The Life of Gloria White-Hammond

Little is published about Gloria White-Hammond's early life, as a full analysis of the effects of early life on later works is never conducted until much closer to the end of a person's life (although Ms. White-Hammond describes herself as no longer "a spring chicken"). Nevertheless, even with what has happened so far in a life that no doubt will yield further triumph, one can clearly see the effects of White-Hammond's early life on her current and past missions. Growing up as the 3rd of 8 children, Gloria White-Hammond and her family moved around from Tennessee to Maine to Guam to New Hampshire to Indiana and, finally, to Boston, where she enrolled at Boston University, as a result of her father's military career. Her sexual abuse as a young child is one element recognized by Ms. White-Hammond herself as having a great effect on her desire to aid the Sudanese victims of not only slaughter but also sexual aggression. However, before this aid was to begin, White-Hammond first enrolled in a Biology program at Boston University, and later a residency which ended in 1982. Immediately following, she signed on with the South End Community Health Center, and has never left. She married Ray Hammond, a surgeon-in-training whom she met at school, in 1973, but at the end of their respective residencies, tragedy struck again. Having both worked so hard and gritted their teeth through the struggle of overlapping training, they had lost touch with one another on an emotional level. Ms. White-Hammond was at this point contemplating suicide. However, introducing another recurring theme in her life, she chose life, and work, and to this day attributes her survival to God's help.

God was to play other huge roles in her life, from her calling to the ministry (where she joined her husband as a pastor at Bethel AME Church in Boston's Jamaica Plain after graduating from Harvard Divinity School in 1997), to her calling to Sudan. At church, she struggles with overcoming her shy personality and dislike for public speaking; in Sudan, and as an advocate for the victims of the genocide there, she uses the success of this struggle to make huge strides towards justice. For the past 6 years, Ms. White-Hammond has been fighting against all manner of injustice in Sudan—from fighting the current genocide in Darfur, to fighting the enslavement of those displaced by the genocide, to aiding those recovering from the genocide and trying to pick up the pieces of their life, her toil has been endless and her strength infinite.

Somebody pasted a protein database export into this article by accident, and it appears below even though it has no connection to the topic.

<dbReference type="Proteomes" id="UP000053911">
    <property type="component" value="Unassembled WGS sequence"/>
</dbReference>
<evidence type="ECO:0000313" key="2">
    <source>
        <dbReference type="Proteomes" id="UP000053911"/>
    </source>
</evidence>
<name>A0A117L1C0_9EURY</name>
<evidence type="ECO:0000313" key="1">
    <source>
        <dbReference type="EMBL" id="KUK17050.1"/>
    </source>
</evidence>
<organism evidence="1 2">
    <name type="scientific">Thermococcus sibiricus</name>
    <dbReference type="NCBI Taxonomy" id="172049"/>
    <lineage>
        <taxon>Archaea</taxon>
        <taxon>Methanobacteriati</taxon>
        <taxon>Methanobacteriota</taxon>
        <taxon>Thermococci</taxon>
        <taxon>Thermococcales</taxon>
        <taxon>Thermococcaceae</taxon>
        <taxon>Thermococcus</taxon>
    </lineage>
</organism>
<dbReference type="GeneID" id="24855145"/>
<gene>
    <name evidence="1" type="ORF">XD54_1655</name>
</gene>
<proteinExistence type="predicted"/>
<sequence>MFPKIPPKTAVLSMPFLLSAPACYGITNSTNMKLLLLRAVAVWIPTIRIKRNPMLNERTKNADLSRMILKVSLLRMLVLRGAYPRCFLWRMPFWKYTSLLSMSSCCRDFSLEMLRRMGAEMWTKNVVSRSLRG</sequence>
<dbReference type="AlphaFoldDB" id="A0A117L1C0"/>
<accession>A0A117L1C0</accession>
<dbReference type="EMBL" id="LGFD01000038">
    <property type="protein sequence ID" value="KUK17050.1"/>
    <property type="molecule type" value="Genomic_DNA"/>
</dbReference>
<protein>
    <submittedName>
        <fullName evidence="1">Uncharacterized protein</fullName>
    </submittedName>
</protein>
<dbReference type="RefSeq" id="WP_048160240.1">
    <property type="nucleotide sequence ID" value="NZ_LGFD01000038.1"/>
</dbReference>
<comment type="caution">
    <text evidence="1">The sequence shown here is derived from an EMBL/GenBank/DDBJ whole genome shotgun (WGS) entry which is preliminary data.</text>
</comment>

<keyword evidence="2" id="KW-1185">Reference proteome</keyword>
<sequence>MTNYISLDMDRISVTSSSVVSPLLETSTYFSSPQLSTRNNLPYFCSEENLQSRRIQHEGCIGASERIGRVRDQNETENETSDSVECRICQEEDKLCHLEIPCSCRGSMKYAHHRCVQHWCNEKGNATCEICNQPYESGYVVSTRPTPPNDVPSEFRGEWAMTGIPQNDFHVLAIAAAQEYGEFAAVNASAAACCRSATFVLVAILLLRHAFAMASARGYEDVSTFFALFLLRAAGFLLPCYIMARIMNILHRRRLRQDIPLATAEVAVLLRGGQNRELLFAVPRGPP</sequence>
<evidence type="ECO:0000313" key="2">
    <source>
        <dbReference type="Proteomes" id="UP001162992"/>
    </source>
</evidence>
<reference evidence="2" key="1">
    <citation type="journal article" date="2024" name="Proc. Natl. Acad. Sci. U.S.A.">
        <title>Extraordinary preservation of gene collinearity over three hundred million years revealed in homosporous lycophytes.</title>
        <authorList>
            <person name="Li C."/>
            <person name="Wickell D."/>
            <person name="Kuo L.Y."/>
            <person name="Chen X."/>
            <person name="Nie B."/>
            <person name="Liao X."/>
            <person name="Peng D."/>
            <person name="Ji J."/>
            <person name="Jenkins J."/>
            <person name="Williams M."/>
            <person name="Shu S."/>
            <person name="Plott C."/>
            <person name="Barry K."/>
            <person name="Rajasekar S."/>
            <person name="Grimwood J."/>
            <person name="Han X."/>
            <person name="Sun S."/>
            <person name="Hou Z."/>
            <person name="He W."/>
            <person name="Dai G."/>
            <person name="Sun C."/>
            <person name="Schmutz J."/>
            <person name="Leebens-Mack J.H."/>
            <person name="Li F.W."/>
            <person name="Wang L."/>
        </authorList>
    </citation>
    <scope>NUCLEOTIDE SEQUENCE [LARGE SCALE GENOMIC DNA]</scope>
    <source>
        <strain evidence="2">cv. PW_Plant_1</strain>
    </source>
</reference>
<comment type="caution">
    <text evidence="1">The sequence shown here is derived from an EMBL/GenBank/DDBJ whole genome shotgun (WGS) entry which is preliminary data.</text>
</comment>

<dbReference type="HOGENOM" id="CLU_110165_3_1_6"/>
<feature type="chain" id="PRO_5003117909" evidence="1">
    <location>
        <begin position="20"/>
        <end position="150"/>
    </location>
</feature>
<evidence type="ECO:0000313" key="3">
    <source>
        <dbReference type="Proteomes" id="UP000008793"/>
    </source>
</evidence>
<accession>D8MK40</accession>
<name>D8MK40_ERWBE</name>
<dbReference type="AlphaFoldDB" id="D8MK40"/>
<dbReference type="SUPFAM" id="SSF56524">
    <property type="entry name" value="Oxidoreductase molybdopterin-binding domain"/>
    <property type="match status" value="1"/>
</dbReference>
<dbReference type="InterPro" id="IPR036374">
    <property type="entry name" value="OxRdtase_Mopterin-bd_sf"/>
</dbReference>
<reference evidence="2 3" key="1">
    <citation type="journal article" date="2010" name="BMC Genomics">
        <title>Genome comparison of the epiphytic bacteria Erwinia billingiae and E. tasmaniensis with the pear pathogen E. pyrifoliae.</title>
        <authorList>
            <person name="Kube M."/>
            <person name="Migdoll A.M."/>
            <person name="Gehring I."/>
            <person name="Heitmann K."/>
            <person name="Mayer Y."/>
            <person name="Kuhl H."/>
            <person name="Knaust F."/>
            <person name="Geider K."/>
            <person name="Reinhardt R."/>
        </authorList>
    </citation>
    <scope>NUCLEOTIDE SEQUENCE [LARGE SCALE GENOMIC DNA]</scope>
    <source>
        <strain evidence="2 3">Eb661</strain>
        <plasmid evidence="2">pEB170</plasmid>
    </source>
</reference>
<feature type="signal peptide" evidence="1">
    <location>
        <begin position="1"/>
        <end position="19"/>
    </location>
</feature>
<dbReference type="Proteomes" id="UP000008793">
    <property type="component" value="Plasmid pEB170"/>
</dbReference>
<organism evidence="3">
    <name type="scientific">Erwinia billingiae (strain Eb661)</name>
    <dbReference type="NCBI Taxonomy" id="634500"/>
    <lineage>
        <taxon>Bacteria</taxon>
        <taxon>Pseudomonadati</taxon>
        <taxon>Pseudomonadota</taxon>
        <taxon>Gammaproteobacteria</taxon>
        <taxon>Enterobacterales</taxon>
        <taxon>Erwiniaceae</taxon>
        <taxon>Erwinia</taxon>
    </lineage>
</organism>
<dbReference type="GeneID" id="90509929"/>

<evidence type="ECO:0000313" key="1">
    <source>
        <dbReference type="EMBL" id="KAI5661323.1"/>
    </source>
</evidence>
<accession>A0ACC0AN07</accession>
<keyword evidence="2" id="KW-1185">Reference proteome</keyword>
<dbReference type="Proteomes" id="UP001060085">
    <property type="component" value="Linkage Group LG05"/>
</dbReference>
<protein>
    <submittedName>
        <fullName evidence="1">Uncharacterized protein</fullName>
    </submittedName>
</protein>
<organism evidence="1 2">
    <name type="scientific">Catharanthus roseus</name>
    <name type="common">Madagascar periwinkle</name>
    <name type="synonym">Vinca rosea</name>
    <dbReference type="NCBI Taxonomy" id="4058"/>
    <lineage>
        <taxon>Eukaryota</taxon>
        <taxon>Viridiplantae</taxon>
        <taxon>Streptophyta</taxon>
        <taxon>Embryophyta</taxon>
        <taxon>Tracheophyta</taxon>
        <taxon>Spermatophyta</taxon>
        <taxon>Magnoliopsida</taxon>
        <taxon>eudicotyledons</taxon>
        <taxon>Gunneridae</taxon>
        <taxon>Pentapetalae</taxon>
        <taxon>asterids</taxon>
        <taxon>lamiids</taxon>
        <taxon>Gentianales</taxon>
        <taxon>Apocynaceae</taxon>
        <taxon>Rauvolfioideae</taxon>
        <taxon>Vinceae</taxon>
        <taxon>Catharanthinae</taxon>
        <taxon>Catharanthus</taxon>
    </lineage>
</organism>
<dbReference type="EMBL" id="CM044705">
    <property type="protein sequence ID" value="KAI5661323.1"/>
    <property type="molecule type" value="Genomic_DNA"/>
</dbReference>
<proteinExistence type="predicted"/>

Her first visit to Sudan came in July 2001, when she was accompanied by Liz Walker, a newscaster and friend who has since worked closely with White-Hammond in both Boston and Sudan, as well as her husband and a few others, as a journey intended to introduce White-Hammond to the horrors of the Sudanese slave trade. Once there, she realized not only the physical difficulties of aid work in a third-world country, but the emotional struggles of having to hear tales of brutal violence told over and over by the victims. Nevertheless, realizing that, like the ministry, work in Sudan was not only an interest but an obligation, a calling, she has since returned to Sudan more than 6 times, helped to free more than 10,000 slaves, and founded My Sister's Keeper in 2002, a program which aims to help the women recovering from the genocide pick up the pieces of their previous lives. She is also a chairman of the Massachusetts Coalition for Darfur, and speaks often on the subject, in an attempt to raise both awareness and support.

White-Hammond's influence does not extend only to Africa. Long before she became involved with fighting the genocide, she formed a group as a byproduct of her work at the health clinic, where she was inspired to reach out to her adolescent patients who were engaging, or would likely later engage, in dangerous behavior. This creative expression program, Do the Write Thing, has since become an entity separate from her works, but still serves the same mission—Gloria White-Hammond's mission—to serve and to save without cease.